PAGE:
Quantitative MRI brain in congenital adrenal hyperplasia: in vivo assessment of the cognitive and structural impact of steroid hormones

Webb, Emma, Elliot, Lucy, Carlin, Dominic, Wilson, Martin, Hall, Kirsty, Netherton, Jennifer, Reed, Julie, Barrett, Timothy G., Sawlani, VIjay, Clayden, Jon, Arlt, Wiebke, Krone, N., Peet, Andrew and Wood, Amanda (2017). Quantitative MRI brain in congenital adrenal hyperplasia: in vivo assessment of the cognitive and structural impact of steroid hormones. Journal of Clinical Endocrinology and Metabolism, 103 (4), pp. 1330-1341.

Abstract

Abstract Context Brain white matter hyper-intensities are seen on routine clinical imaging in 46% of adults with congenital adrenal hyperplasia (CAH). The extent and functional relevance of these abnormalities have not been studied using quantitative MRI analysis. Objective To examine white matter microstructure, neural volumes and CNS metabolites in CAH due to 21-hydroxylase deficiency (21OHD) and to determine whether identified abnormalities are associated with cognition, glucocorticoid and androgen exposure. Design, setting and participants A cross-sectional study at a tertiary hospital including 19 females (18-50 years) with 21OHD and 19 age-matched healthy females. Main outcome measure Recruits underwent cognitive assessment and brain imaging including; diffusion weighted imaging of white matter, T1-weighted volumetry and magnetic resonance spectroscopy for neural metabolites. We evaluated white matter microstructure using tract-based spatial statistics. We compared cognitive scores, neural volumes and metabolites between groups and relationships between glucocorticoid exposure, MRI and neurologic outcomes. Results Patients with 21OHD had widespread reductions in white matter structural integrity, reduced volumes of right hippocampus, bilateral thalami, cerebellum and brainstem, and reduced mesial temporal lobe total choline content. Working memory, processing speed, and digit span and matrix reasoning scores were reduced in patients with 21OHD, despite similar education and intelligence to controls. 21OHD individuals exposed to higher glucocorticoid doses had greater abnormalities in white matter microstructure and cognitive performance. Conclusion For the first time we demonstrate that 21OHD and current glucocorticoid replacement regimens have a profound impact on brain morphology and function. If reversible, these CNS markers represent a potential target for treatment.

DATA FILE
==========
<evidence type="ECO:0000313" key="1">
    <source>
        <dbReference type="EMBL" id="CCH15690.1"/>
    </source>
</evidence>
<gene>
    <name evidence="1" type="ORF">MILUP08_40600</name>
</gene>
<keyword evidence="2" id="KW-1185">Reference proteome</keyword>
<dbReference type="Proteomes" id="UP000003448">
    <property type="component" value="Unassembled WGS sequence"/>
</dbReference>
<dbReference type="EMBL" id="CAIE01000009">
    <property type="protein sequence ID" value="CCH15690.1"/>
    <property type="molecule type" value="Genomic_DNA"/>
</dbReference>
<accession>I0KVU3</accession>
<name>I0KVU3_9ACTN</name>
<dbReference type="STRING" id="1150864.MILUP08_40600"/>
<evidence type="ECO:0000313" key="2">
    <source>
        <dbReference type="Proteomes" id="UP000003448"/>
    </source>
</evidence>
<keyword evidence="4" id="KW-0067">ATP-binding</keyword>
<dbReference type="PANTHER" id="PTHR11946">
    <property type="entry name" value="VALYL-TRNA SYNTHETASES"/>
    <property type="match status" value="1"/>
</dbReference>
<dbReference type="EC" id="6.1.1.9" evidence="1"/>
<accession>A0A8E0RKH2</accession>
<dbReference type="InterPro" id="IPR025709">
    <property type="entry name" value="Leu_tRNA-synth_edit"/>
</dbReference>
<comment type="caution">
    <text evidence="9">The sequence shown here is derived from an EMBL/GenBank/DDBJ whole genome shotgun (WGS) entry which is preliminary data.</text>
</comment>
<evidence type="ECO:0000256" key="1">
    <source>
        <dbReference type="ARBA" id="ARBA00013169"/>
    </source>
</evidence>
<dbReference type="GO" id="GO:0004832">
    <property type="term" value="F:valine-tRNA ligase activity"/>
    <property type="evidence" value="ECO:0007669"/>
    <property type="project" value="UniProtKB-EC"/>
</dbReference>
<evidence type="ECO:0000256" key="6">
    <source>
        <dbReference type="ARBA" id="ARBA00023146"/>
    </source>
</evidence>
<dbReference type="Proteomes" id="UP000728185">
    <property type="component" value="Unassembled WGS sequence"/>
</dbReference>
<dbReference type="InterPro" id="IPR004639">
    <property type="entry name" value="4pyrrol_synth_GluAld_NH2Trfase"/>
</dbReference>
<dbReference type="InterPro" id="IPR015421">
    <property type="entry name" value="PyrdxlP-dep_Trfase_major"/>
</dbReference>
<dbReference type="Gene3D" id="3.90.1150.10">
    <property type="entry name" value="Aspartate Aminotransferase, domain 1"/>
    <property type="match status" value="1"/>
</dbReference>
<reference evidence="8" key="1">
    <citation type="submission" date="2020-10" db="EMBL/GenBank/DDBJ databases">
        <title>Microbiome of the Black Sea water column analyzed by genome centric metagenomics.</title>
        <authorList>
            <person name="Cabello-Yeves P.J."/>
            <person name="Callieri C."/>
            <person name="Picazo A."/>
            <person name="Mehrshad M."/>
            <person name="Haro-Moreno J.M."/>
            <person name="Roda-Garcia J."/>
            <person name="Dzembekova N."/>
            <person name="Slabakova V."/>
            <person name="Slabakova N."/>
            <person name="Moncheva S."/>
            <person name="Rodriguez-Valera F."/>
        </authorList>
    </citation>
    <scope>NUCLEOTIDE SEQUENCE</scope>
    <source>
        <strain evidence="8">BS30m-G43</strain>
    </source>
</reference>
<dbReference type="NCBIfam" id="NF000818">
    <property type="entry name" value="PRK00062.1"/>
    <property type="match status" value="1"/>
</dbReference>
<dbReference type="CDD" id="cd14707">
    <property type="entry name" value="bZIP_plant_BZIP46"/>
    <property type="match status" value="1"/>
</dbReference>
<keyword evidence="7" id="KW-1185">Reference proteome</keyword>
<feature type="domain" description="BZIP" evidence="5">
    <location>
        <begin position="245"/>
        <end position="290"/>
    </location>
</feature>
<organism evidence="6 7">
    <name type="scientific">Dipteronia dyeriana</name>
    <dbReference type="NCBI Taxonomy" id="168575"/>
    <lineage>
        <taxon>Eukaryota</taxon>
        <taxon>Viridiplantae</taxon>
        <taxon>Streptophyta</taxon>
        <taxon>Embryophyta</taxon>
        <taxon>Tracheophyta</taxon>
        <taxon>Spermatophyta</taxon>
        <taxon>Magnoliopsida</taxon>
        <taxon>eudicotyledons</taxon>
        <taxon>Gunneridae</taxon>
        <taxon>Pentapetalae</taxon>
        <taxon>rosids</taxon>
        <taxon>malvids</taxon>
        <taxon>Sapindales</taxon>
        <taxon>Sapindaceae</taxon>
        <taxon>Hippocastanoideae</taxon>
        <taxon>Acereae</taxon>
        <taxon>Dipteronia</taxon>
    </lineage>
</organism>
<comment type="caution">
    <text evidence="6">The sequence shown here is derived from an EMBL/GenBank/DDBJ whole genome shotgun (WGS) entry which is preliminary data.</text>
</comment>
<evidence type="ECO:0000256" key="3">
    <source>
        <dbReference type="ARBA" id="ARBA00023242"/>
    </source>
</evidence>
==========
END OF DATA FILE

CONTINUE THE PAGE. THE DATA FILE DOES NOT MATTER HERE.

Publication DOI: https://doi.org/10.1210/jc.2017-01481
Divisions: Life & Health Sciences
Additional Information: This article has been published under the terms of the Creative Commons Attribution License (CC BY; https://creativecommons.org/licenses/by/4.0/), which permits unrestricted use, distribution, and reproduction in any medium, provided the original author and source are credited. Copyright for this article is retained by the author(s).
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Related URLs: https://academi ... /4/1330/4642962 (Publisher URL)
Published Date: 2017-11-20
Published Online Date: 2017-11-20
Authors: Webb, Emma
Elliot, Lucy
Carlin, Dominic
Wilson, Martin
Hall, Kirsty
Netherton, Jennifer
Reed, Julie
Barrett, Timothy G.
Sawlani, VIjay
Clayden, Jon
Arlt, Wiebke
Krone, N.
Peet, Andrew
Wood, Amanda

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